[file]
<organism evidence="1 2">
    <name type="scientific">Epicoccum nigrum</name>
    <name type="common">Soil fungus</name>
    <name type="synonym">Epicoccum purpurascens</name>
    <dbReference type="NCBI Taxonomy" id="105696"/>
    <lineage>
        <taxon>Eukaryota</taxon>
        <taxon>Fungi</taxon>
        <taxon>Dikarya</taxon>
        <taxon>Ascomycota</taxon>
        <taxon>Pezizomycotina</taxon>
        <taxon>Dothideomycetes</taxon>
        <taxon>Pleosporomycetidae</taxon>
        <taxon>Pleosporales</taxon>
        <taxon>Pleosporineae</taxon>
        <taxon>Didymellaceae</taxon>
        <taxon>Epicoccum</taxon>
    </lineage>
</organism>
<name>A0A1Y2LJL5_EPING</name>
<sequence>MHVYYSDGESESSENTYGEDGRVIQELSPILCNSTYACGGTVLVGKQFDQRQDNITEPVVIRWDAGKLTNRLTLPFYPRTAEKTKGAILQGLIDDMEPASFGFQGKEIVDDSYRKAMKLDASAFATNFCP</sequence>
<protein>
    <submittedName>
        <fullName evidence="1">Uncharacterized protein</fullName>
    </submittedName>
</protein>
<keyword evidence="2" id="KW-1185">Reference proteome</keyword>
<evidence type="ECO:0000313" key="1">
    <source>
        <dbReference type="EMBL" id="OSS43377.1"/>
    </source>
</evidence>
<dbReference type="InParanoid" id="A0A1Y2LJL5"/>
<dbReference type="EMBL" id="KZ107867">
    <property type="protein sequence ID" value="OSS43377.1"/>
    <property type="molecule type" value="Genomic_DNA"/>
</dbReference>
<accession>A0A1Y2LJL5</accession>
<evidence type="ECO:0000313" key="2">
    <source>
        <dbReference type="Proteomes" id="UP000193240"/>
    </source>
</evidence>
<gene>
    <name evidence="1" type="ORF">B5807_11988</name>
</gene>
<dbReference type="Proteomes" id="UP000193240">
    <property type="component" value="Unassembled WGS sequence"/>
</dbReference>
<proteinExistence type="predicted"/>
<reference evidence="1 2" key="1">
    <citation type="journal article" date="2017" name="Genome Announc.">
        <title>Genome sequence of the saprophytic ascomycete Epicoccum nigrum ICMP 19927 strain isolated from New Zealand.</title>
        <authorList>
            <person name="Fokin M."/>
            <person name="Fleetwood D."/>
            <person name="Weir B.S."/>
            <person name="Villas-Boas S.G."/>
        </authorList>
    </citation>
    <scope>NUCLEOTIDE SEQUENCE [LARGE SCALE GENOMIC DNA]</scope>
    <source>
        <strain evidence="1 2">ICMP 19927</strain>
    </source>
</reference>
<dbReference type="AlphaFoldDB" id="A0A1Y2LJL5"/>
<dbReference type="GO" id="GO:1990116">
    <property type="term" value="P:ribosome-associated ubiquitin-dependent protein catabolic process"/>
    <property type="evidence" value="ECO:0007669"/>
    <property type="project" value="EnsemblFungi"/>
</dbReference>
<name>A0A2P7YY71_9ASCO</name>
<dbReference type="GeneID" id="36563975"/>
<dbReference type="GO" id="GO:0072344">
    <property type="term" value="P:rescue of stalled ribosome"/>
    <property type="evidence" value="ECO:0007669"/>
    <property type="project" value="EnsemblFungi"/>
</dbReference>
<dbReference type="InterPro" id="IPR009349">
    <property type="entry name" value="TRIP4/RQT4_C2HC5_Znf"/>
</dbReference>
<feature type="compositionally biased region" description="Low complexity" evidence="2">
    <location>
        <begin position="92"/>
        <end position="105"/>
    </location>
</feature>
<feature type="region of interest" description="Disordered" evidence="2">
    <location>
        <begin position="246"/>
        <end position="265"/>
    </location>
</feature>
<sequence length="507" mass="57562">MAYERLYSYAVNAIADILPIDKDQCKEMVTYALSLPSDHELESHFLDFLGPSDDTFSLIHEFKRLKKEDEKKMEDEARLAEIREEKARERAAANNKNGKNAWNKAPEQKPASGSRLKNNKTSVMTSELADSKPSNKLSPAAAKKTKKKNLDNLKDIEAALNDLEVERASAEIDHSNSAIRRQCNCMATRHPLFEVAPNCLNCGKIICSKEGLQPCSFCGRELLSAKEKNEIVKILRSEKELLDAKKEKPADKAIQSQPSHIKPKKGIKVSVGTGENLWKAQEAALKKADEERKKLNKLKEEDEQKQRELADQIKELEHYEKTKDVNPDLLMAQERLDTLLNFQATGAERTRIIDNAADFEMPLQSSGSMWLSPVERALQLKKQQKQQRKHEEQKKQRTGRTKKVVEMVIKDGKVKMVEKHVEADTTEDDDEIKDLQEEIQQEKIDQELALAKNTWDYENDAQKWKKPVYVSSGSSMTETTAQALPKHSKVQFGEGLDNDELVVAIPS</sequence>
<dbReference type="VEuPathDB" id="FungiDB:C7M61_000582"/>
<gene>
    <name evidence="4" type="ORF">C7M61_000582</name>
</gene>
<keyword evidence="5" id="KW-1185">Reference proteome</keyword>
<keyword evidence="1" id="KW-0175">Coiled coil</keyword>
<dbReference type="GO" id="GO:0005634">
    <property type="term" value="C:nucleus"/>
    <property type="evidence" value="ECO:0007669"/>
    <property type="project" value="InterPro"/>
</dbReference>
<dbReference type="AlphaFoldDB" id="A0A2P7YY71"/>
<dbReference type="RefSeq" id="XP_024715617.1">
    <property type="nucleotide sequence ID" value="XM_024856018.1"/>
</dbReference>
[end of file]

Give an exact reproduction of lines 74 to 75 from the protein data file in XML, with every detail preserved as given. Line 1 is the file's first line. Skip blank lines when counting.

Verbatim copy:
<dbReference type="GO" id="GO:0072344">
    <property type="term" value="P:rescue of stalled ribosome"/>